Zoológico de São Paulo recently became home to a pair of Bare-tailed Woolly Opossum joeys. The siblings were orphaned when their mother was attacked and killed, in their forest, by a domestic dog. The joeys were found, unharmed, clinging to their mother’s body.
Zoo technicians have been hand-rearing the brother and sister. Initially they required milk, but they have now progressed to solids and are now feeding themselves pureed fruit with insects.
The Bare-tailed Woolly Opossum (Caluromys philander), also called the White-eared Opossum, is a species from South America. Its range includes Bolivia, Brazil, French Guiana, Guyana, Suriname, Trinidad and Tobago and Venezuela. It is a species restricted only to moist forests.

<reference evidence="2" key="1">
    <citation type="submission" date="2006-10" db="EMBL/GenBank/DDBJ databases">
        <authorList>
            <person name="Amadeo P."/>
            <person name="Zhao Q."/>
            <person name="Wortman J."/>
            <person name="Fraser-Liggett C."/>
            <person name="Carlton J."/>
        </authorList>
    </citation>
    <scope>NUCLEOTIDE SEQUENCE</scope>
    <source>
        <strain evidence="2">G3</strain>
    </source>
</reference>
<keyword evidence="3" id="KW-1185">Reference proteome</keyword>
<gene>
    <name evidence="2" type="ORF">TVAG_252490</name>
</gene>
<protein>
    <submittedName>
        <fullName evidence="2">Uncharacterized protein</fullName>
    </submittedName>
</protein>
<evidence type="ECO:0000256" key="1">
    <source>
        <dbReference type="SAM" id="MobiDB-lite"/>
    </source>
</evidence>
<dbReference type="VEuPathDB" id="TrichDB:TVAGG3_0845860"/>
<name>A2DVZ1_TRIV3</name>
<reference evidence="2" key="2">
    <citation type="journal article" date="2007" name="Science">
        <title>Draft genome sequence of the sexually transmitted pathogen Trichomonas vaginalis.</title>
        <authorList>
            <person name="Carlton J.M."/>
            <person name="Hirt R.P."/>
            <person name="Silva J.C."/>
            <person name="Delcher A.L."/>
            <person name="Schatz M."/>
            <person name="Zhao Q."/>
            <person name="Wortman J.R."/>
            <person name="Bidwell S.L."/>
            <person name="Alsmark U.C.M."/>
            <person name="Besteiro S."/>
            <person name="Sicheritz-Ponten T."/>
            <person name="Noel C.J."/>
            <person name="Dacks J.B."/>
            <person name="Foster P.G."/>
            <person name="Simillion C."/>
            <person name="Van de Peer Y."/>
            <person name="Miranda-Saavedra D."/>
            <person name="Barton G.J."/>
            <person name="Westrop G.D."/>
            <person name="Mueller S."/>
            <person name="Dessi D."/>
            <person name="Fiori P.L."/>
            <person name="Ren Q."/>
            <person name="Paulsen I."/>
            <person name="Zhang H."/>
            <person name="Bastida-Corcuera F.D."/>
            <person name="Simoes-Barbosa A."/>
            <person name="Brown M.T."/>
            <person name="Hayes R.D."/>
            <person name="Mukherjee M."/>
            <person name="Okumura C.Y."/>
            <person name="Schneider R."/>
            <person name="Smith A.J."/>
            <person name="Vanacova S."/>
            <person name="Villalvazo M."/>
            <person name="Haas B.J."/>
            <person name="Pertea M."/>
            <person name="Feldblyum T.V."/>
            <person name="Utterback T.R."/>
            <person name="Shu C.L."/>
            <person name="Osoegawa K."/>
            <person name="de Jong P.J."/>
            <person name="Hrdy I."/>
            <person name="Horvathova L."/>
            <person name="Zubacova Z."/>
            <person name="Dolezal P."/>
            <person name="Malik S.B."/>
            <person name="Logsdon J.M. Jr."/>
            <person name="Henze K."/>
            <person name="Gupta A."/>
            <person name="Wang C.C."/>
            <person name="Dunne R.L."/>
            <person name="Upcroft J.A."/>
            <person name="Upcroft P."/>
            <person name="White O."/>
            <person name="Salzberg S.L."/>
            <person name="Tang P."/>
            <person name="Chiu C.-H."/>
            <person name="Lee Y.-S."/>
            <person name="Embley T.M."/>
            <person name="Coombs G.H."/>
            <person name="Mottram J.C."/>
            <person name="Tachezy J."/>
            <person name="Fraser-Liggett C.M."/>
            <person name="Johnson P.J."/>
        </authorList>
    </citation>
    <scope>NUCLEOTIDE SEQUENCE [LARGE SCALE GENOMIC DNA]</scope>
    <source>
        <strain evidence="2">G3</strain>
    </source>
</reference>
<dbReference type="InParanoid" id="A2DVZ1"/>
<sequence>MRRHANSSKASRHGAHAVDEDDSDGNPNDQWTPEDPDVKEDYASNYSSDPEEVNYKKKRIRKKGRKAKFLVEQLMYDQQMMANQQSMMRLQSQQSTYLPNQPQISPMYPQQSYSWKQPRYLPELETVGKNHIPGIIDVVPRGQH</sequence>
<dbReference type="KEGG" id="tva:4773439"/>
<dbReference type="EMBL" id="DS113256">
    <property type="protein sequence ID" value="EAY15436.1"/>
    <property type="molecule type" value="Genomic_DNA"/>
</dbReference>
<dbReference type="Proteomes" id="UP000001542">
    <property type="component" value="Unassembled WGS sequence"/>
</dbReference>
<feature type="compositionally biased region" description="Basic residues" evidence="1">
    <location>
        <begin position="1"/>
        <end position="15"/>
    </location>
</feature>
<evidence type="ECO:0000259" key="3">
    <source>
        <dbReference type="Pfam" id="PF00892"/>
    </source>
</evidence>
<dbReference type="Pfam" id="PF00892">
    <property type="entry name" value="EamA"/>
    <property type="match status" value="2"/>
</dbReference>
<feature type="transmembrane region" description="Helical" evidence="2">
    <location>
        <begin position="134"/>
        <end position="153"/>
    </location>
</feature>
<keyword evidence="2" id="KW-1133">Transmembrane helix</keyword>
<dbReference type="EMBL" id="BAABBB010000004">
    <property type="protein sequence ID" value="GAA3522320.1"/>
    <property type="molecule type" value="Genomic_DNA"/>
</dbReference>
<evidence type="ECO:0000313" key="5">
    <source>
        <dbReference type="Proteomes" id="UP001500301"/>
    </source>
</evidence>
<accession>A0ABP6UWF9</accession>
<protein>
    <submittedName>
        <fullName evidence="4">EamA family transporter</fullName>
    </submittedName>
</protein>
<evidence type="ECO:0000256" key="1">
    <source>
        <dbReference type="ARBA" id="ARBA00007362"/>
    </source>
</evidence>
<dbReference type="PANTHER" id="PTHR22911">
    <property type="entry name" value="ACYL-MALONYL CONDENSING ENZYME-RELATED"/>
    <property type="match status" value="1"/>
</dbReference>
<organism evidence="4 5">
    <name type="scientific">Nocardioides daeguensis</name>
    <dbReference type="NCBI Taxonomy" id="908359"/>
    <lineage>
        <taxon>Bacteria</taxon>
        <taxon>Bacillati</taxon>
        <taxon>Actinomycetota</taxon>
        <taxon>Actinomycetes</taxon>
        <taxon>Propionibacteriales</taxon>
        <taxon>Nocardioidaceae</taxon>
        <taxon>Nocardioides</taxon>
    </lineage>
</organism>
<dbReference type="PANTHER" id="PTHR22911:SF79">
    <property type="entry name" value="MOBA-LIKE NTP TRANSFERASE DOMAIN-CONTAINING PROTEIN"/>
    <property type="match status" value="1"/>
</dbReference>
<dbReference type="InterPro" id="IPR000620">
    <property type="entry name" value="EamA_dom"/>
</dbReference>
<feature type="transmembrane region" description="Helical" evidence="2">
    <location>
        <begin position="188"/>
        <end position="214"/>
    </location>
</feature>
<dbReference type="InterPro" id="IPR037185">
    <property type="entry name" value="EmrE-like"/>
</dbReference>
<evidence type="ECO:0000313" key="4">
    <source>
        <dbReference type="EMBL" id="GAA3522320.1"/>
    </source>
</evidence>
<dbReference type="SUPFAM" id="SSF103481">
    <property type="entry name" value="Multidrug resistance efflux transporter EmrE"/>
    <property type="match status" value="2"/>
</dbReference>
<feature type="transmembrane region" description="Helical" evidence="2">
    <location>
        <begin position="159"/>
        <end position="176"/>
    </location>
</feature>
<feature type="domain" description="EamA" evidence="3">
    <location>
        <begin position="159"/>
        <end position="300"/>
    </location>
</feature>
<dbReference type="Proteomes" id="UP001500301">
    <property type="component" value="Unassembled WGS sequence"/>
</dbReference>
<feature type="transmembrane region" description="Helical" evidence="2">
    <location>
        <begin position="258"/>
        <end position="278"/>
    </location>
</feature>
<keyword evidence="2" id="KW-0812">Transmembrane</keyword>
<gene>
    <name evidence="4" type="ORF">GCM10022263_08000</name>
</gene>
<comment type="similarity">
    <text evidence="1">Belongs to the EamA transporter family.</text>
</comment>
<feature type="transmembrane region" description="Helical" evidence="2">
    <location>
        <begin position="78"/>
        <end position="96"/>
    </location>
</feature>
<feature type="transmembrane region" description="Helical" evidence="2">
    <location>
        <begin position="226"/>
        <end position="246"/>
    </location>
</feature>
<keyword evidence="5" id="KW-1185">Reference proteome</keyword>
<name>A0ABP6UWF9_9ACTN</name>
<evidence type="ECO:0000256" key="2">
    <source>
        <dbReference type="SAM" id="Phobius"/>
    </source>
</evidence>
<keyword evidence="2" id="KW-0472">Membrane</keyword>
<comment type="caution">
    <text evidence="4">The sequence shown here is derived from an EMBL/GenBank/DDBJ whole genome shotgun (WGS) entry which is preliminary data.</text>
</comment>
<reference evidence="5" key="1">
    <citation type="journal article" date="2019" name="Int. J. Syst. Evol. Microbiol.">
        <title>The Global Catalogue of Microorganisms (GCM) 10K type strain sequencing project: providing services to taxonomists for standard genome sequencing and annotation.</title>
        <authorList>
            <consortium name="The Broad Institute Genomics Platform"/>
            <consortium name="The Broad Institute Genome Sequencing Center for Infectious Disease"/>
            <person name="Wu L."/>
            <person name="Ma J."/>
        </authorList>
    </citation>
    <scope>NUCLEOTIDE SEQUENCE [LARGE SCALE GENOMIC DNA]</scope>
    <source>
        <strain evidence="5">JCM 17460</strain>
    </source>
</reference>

Like other members of the genus Caluromys, the Bare-tailed Woolly Opossum is a strongly arboreal species of marsupial, differing from other didelphid opossums in having a comparatively large encephalization quotient and smaller litter size. Its name comes from its naked, prehensile tail.
It feeds on fruits, nectar, invertebrates and small vertebrates. Bare-tailed Woolly Opossums actively climb through the upper canopy of trees as they look for fruit and insects.